Biscayne Bay glistened as I travelled across MacArthur Causeway to visit Untitled in Miami Beach. Two rowers cut through the water, gliding in the opposite direction. It’s these crisp, sunny December days that lure in northerners seeking a respite from the cold.
After entering the tent and bumping into a friend, Nuria Richardson (founder of Clandestina), the conversation around history and borders continued to echo through the work of three artists presented at the booth of Catharine Clark Gallery in San Francisco.
Anton Stubner, the Director, provided valuable insight into these photographic works.
CYJO: Can you talk about the photograph of Ana Teresa Fernández’s Borrando la Frontera (Erasing the Border)?
Anton: Ana was born in Mexico and is now based in San Francisco. This project began in 2011 where Ana went to the border wall separating Tijuana and San Diego. This was at a time when the Obama administration had ended a Sunday visitation program for families on other sides of the border. When that had been closed, Ana went down to Tijuana and to the border wall. And she tried to imagine what it would look like to erase the border wall and cut out a section of it, to literally “bring the sky down” as she said. So she, in her tango dress, came with a ladder and proceeded to erase a multi-foot section of the border wall by painting it a powdery blue. This is the 10th year of the project. So, this has been an important culmination for her to think about how these questions around immigration, border politics and as she says, “drawing a line” are more prevalent than ever.
Images: 27, 28
CYJO: And what about Nina Katchadourian’s photo based project Sorted Books?
Anton: Nina was born in Palo Alto but splits her time between Brooklyn and Berlin. Since 1993 when she was just out of graduate school, she has been creating this extended body of work. In this project, she’s invited into special collections’ libraries and takes certain titles off the bookshelves, stacks them up so you can read the titles on the spines in sequence almost as if they were a cut up poem. She sees each of these book stacks as being a portrait of the particularities of these various libraries.
Earlier this spring, she was invited by the Noguchi Museum to spend time with the personal library of the sculptor, Isamu Noguchi. So, each of the book photos are from his collection and are books that reflected his interests and values. Each of these photos she sees as being a portrait of Noguchi. She is an artist who often uses humor and visual wit to ask deeper questions about ordering systems, about systems of knowledge.
CYJO: There are some compelling photo based pieces from Stephanie Syjuco here as well.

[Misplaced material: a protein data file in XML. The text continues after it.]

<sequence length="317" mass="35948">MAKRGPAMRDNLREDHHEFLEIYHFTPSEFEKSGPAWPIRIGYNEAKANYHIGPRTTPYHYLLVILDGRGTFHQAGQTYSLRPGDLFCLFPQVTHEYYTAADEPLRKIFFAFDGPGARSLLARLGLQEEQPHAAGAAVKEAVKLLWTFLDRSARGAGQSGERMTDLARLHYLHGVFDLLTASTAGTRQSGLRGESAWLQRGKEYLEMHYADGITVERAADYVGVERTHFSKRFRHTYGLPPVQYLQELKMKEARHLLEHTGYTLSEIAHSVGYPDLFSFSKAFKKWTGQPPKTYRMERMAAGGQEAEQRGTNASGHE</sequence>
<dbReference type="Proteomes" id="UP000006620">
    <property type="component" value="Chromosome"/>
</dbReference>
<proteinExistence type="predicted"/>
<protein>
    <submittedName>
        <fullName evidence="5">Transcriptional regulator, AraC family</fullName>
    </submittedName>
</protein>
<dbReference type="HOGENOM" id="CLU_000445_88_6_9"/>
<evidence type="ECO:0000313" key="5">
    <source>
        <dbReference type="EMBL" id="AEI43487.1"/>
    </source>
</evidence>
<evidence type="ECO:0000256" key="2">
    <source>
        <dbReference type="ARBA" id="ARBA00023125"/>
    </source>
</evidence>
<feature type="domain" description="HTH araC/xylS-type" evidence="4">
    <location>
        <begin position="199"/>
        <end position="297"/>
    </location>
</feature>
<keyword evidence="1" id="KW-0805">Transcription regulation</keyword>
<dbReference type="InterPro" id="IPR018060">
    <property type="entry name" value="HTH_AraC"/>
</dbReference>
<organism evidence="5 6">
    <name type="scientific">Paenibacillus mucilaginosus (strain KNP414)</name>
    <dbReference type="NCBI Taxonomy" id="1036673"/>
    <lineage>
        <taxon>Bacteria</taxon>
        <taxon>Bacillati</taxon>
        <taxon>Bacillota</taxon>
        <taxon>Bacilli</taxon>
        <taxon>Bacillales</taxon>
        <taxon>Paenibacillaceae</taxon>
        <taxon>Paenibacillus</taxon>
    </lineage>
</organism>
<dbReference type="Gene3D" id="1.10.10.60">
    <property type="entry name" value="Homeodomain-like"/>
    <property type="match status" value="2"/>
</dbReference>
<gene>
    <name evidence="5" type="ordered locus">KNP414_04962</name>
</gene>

Anton: Yes. Stephanie is a tenured faculty member at the University of California at Berkeley. She was born in Manila, but has lived in the Bay Area since she was a small child. A lot of her work has recently been dealing with the archive and how it relates to the construction of the Philippines and Filipino identity.
The project we are showing is from a body of work called Native Resolution. Native Resolution is a title that refers to the native quality of an image file. This work also pushes against the idea of archives and who our archives are built for. And what lives, what bodies do our archives have in mind?
She was invited to the archives of the Smithsonian as a recipient of the 2019 artist research fellowship. And she dealt with the archives of the National Museum of American History, the National Museum of Natural History and the Freer and Sackler Galleries, which has the main holdings of Asian and Asian American art within the Smithsonian. When she was in each of those collections, she used the search terms Philippines and Filipino to try to see what kind of material she would encounter. And a lot of what she saw was very racially charged and had complicated relationships with the history of colonialism.
She came with the prospect of when an archive is built with not your body in mind, and when an archive reflects certain values related to the history of colonialism, how do you take those materials, recombine them and find new narratives within them? So, she photographed all these objects and decided to arrange them in intricate, hand assembled photo collages, recombining them in a way that’s asking you to think about not just the limits of an archive but how you can change the material that you’re finding in an archive.
CYJO: Stephanie’s crumbled images on the opposite side of the wall seem highly charged from the act of crushing.